Great title, eh? As soon as I saw it, I wanted to know more. When I read this memoir by Canadians Christy Jordan-Fenton and her mother-in-law Margaret Pokiak-Fenton, I wasn’t disappointed.
In 1944, Olemaun Pokiak (Margaret) was a strong-minded Inuvialuit girl who really wanted to learn to read. Because she lived in a small village in the Canadian Arctic, that meant she had to leave home to go to boarding school.
Despite warnings from her older sister, who had recently returned from school, Olemaun badgered her father to let her go. Finally he relented. The trip to Aklavik took five days by schooner. At the age of eight, she said goodbye to her parents and family, expecting to be reunited – and literate -- within the year.
What follows is an account of the price Olemaun paid for learning to read, which she considered the “greatest of the outsiders’ mysteries.” As one year stretched into two, she endured hard labors, punishments, and both cultural and personal humiliation at the hands of The Raven. This nun singled out Olemaun for extra doses of punitive “education,” epitomized by the awful red stockings Olemaun alone was forced to wear. Those ugly stockings earned her the nickname “Fatty Legs.”
Pokiak-Fenton’s true story reminds me of Roald Dahl’s fictional Matilda – except Olemaun’s situation was all too true to be humorous. Olemaun’s torments were committed not only against her but against the Inuvialuit culture that nurtured her spirit. Fortunately, two things saved Olemaun: her determination and The Swan, a kind nun who counteracted some of The Raven’s worst abuses.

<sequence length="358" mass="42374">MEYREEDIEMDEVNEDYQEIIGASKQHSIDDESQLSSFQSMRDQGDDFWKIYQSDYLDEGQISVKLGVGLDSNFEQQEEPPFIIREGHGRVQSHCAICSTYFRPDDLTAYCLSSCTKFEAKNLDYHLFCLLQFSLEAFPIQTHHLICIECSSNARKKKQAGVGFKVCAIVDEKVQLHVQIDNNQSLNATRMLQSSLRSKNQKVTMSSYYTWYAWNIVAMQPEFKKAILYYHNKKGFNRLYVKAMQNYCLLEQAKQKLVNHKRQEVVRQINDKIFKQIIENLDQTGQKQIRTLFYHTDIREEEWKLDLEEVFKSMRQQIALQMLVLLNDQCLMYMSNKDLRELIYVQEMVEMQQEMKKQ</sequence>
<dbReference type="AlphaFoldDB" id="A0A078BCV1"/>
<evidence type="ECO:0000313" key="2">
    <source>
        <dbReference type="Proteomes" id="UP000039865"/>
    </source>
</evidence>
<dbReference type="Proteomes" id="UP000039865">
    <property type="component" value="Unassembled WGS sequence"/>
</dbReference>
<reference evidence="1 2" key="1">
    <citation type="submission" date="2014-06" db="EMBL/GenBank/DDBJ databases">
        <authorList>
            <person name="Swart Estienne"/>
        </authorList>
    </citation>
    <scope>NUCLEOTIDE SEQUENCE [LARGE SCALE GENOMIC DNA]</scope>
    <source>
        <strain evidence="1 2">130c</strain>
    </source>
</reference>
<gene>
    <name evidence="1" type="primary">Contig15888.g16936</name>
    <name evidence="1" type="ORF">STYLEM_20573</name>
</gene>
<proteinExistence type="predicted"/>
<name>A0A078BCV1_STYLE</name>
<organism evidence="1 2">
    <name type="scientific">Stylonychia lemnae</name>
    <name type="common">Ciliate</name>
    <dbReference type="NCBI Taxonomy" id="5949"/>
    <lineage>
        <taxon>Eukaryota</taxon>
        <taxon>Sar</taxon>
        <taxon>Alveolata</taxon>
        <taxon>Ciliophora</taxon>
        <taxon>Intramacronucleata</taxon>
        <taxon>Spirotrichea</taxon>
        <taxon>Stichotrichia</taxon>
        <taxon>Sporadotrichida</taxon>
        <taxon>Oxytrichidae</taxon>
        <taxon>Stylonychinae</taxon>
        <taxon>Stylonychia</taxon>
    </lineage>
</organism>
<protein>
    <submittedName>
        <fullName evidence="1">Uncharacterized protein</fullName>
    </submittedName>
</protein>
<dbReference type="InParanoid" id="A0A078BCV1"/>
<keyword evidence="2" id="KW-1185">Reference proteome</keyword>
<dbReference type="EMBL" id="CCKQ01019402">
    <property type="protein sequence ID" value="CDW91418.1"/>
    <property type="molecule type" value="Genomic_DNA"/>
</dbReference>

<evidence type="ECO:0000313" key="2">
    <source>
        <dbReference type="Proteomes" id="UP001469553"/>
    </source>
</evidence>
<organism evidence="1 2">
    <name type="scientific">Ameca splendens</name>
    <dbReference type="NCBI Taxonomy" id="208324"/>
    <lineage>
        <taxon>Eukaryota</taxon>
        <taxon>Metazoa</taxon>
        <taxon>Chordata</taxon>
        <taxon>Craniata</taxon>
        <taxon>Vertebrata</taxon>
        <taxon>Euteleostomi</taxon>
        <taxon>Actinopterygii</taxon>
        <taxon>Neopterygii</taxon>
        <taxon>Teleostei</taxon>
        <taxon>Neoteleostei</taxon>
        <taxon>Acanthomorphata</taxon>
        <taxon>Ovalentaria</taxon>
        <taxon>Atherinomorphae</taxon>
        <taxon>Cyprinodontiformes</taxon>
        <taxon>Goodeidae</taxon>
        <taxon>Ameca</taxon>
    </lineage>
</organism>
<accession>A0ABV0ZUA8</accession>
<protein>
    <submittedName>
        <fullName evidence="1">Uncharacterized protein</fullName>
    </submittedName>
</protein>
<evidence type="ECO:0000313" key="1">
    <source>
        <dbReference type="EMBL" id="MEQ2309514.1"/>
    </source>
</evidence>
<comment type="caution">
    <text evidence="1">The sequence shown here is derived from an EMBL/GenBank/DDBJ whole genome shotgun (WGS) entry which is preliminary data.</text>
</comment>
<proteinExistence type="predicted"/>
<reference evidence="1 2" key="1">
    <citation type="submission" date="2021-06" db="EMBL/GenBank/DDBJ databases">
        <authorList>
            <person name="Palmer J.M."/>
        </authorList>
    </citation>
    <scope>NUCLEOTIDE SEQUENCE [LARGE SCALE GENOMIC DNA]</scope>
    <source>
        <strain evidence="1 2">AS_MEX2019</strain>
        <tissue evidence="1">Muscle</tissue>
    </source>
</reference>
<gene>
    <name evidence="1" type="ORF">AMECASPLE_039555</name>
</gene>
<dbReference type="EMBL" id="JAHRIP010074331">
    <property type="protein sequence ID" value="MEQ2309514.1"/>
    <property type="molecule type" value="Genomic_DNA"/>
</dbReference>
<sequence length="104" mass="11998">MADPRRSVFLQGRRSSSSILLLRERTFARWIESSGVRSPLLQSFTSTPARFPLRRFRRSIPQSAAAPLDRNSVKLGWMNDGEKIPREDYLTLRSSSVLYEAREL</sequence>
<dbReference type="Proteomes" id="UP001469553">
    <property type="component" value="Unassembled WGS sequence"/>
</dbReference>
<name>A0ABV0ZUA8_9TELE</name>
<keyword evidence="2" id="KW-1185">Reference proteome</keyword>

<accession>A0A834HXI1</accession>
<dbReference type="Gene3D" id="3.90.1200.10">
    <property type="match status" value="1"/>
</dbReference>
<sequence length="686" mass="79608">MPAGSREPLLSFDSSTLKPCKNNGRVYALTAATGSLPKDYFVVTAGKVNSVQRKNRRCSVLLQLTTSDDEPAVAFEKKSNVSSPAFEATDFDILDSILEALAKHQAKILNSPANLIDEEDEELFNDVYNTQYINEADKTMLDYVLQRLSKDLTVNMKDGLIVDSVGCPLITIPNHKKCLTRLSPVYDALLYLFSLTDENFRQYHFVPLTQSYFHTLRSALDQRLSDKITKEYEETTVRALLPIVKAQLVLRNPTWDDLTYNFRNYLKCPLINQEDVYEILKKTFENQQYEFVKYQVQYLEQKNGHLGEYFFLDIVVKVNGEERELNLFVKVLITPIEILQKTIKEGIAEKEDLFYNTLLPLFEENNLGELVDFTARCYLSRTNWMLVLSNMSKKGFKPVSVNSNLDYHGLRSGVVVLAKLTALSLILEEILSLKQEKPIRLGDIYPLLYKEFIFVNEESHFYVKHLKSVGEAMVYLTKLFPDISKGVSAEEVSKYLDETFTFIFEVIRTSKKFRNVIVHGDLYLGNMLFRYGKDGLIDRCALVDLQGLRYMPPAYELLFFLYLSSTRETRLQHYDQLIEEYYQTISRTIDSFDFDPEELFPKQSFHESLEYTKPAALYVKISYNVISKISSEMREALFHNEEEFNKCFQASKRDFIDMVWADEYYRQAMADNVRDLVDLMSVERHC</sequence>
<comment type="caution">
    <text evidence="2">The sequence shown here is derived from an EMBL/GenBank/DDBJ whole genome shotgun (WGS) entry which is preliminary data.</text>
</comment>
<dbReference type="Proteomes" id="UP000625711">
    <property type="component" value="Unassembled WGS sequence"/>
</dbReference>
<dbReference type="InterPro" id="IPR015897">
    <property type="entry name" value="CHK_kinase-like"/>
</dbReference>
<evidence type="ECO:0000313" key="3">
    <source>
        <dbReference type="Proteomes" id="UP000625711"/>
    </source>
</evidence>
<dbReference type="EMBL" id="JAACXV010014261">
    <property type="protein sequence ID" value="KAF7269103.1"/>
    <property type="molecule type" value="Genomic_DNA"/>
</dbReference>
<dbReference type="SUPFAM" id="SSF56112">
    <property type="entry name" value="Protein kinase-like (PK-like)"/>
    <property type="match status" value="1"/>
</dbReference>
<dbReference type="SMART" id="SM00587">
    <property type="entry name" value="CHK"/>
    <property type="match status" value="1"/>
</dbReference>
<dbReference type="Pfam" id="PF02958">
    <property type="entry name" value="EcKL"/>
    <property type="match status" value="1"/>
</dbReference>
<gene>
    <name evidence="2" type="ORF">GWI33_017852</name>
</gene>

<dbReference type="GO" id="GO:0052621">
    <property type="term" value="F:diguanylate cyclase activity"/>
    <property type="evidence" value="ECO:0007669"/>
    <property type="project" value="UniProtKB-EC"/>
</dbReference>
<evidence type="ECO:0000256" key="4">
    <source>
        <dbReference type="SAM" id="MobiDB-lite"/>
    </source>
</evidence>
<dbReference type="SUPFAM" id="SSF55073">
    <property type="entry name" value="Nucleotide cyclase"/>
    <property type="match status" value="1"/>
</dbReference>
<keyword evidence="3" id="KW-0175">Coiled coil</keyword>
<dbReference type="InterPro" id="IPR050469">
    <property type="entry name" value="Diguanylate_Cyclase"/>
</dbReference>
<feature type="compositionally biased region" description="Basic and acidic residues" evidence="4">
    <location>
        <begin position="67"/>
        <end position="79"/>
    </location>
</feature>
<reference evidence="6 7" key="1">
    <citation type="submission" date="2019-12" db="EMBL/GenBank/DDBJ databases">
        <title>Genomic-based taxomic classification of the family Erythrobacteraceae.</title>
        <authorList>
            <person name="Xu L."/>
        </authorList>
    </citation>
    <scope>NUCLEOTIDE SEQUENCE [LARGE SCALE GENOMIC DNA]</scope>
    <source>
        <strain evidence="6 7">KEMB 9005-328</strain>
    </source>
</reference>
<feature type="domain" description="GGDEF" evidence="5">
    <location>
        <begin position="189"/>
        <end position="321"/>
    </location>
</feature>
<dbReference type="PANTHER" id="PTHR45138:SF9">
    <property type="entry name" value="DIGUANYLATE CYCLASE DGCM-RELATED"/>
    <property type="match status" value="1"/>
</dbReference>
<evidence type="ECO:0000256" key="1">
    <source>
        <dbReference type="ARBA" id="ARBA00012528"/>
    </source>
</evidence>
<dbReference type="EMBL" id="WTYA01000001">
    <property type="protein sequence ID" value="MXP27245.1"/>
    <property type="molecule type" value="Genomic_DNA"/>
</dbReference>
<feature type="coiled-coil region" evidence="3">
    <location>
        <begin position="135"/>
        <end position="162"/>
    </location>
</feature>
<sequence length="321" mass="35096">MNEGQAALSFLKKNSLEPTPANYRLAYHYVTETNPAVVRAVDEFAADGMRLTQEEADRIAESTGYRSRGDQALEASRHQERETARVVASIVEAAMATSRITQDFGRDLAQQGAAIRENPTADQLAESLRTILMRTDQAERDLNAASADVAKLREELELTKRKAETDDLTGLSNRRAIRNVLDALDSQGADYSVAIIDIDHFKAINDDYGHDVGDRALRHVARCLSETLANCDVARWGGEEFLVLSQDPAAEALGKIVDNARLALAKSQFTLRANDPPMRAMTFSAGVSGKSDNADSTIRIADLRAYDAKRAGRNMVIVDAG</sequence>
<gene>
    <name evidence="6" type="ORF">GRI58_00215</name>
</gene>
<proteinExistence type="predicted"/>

The power of literacy comes through loud and clear in this story. Through Olemaun's quest to learn to read, we see the indignities, small and large, that accompany the disadvantage of illiteracy. Imagine, for one, mistakenly purchasing – and trying to brush your teeth with – the contents of a tube of shaving cream that looked like toothpaste.
In 104 pages, this first-hand account conveys directly and uniquely what it felt like to be an indigenous child at boarding school, powerless at the hands of adults from the dominant culture. The telling is thoughtful, spirited, and frequently eloquent. Evocative illustrations by Liz Amini-Holmes enhance the chapters, while the black-and-white photographs from "Olemaun's Scrapbook" convey a strong sense of era and setting.
On this Thanksgiving holiday weekend, I’m thankful that Olemaun Pokiak did indeed learn to read and found a way, with Christy Jordan-Fenton, to tell her story. Thank you for reminding us that “A wren can be just as clever as a raven.”
Published by Annick Press.
Kirkus, starred review, Nov. 14, 2010.
Fatty Legs book trailer here.